Genentech’s 4HER iPhone App for women with HER2 breast cancer includes pages and pages and page of policies and terms and conditions that users are required to read (or at least agree to) before using the advanced features of the app. Yesterday, I reviewed the Privacy Policy (about 6 screens worth of text; see here). Today, I review the “Ground Rules” for the Patient Connect feature of the app.

Patient Connect allows users of the app to send email to other 4HER registered users located within a certain radius (e.g., 10 miles). You can select users you’d like to connect with based on a number of criteria that users enter when registering. Here’s a view of those criteria:

As I mentioned yesterday, this app gives Genentech potential access to very, very sensitive personal health information coupled with location services, which raises a number of privacy and data security issues. I decided, therefore, not to reveal my dates of diagnoses nor my age group when I registered as “pharmagal.” Unfortunately, Genentech doesn’t know that I do not have HER2 breast cancer.

OK, so what are the “Ground Rules” for using the Patient Connect feature?

First, here are “key points to keep in mind:”

Ha! This advice is very appropriate, consider my participation: “Do not automatically assume everyone … is a patient or is telling the truth.”

Genentech makes some suggestions for protecting users’ privacy:

Oh oh! Damn! I should have read this BEFORE registering! I did NOT create a new email account! I guess I’ll have to go back and change my registration information after I figure out how to create another email account just for this app.

Good idea to to deactivate user profiles after three months of inactivity. But still, hackers may be able to hack Genentech’s servers and access whatever data is still in them. But I suspect that most users of this app, like users of most other mHealth apps, will use the app once or twice and never again. Probably users will NOT use the Patient Connect feature but WILL read all the information provided by the app that they could have gotten from a health website without registering!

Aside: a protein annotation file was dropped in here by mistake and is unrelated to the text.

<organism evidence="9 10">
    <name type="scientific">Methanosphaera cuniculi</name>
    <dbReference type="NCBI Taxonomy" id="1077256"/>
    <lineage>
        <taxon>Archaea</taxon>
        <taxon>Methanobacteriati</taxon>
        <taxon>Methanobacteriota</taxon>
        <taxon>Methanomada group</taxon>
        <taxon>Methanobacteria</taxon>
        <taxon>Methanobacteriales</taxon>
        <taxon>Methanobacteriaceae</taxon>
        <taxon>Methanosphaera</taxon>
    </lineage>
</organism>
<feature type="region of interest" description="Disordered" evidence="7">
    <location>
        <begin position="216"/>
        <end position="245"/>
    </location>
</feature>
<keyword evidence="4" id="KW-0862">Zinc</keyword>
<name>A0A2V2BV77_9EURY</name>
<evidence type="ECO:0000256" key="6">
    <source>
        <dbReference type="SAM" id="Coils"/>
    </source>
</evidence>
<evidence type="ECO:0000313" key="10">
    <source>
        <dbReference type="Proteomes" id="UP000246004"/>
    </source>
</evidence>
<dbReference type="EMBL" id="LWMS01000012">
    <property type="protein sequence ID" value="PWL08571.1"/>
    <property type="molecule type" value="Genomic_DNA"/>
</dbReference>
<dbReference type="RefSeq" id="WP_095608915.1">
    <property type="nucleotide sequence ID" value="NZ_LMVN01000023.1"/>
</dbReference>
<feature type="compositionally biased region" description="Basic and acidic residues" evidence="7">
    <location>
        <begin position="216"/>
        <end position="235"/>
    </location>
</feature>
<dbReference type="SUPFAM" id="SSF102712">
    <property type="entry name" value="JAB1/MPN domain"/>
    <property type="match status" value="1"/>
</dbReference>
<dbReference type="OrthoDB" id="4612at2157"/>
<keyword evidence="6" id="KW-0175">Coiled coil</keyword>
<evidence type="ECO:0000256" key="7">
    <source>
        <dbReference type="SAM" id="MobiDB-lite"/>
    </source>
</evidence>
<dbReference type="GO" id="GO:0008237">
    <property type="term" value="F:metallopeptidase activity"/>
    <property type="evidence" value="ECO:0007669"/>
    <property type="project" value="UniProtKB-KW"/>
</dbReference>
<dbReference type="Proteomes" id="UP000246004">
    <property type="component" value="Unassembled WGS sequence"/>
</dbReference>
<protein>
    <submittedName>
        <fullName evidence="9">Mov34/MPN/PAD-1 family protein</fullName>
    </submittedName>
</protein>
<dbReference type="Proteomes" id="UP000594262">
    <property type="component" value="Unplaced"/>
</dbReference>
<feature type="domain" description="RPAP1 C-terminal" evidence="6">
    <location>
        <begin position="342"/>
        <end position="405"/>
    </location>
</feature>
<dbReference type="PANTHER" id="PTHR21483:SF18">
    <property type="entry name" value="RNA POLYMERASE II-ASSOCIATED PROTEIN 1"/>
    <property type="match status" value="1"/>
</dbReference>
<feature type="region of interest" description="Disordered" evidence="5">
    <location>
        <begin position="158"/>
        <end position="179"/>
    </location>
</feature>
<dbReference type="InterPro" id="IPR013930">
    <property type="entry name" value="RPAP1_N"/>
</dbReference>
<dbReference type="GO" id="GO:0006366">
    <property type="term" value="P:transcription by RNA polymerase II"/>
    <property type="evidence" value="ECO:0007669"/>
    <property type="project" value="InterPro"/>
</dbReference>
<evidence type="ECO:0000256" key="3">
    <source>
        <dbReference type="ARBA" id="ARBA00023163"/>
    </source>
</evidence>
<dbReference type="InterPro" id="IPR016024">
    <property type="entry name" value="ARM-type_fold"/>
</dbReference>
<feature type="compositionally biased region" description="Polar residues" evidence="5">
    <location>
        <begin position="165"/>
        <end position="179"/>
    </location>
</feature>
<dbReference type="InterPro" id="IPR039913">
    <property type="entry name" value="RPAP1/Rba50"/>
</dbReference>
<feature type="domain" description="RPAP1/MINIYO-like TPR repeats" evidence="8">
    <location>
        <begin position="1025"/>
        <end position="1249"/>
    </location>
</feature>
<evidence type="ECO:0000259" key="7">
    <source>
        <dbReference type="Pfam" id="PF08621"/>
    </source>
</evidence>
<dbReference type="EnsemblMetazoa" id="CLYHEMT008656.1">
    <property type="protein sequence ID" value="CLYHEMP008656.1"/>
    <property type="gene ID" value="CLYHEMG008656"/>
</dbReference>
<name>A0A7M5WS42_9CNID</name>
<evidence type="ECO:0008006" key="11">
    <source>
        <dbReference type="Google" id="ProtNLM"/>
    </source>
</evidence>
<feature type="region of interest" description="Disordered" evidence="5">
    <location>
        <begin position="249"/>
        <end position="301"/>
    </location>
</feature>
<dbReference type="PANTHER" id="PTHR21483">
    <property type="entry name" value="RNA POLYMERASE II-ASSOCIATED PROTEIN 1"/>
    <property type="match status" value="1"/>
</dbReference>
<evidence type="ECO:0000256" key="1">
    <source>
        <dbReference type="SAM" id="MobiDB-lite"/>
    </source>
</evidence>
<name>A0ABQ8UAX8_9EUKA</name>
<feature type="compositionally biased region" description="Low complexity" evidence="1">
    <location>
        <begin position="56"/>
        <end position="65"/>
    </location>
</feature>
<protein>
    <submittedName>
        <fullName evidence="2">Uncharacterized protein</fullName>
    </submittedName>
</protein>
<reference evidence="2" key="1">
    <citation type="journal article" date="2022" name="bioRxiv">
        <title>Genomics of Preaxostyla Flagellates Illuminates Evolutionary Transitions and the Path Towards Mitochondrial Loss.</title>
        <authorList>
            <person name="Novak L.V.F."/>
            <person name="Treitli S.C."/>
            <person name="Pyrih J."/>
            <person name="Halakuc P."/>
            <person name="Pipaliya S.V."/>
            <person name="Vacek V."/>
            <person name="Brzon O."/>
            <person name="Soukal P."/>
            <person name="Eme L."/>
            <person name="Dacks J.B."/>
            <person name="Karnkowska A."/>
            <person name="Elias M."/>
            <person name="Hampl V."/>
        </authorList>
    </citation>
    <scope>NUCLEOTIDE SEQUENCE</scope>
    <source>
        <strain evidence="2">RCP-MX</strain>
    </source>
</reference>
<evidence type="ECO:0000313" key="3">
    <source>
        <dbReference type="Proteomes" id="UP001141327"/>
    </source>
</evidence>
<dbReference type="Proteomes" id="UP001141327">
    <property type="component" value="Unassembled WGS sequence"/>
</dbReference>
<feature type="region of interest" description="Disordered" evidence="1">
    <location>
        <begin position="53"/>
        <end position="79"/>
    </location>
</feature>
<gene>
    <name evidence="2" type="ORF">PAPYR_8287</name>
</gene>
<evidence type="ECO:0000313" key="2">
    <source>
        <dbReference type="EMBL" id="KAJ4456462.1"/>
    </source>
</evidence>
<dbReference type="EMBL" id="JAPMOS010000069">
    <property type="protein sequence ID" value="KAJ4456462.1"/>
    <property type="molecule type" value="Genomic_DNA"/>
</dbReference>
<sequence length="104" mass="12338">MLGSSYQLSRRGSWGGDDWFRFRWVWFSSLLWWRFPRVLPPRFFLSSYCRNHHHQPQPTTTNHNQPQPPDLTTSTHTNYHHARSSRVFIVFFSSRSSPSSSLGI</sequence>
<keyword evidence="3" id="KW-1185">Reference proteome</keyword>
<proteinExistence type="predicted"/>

The Ground Rules next cover medical matters: e.g., consult with a medical professional. Genentech also recommends that users don’t give medical advice to patients “with whom they connect in the app.” Nice English grammar, but I’m thinking many cancer patients would like to share medical advice with one another. That, it seems, is the primary benefit of connecting with other patients.

Suppose I DO give medical advice to other users? If Genentech “does not have visibility into the interactions of those participating in Patient Connect,” how do they know I violated the “Ground Rules?” I guess they rely on “snitches” – users who will notify Genentech if someone breaks the rules.  I’m not worried.

Meanwhile, Genentech can change the rules at any time and tells users to “Be open to changes,” by which they mean you have accepted Genentech’s rule changes when you continue to use the app after the rules have been changed. Not to worry. Genentech will provide “appropriate” notice by unspecified means.